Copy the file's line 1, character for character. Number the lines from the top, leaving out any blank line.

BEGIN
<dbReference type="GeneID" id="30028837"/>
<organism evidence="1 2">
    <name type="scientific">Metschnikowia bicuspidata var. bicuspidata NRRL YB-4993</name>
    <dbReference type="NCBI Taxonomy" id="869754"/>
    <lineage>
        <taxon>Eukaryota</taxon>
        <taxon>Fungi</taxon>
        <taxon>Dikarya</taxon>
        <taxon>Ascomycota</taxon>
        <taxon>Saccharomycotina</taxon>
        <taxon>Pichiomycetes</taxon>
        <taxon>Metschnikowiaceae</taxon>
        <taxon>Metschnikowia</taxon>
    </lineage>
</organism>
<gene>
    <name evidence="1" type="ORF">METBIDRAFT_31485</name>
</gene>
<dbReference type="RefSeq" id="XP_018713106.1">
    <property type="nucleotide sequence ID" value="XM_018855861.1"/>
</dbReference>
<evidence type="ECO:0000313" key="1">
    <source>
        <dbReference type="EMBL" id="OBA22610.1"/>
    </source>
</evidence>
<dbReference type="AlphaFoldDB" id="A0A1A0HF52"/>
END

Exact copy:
<dbReference type="GeneID" id="30028837"/>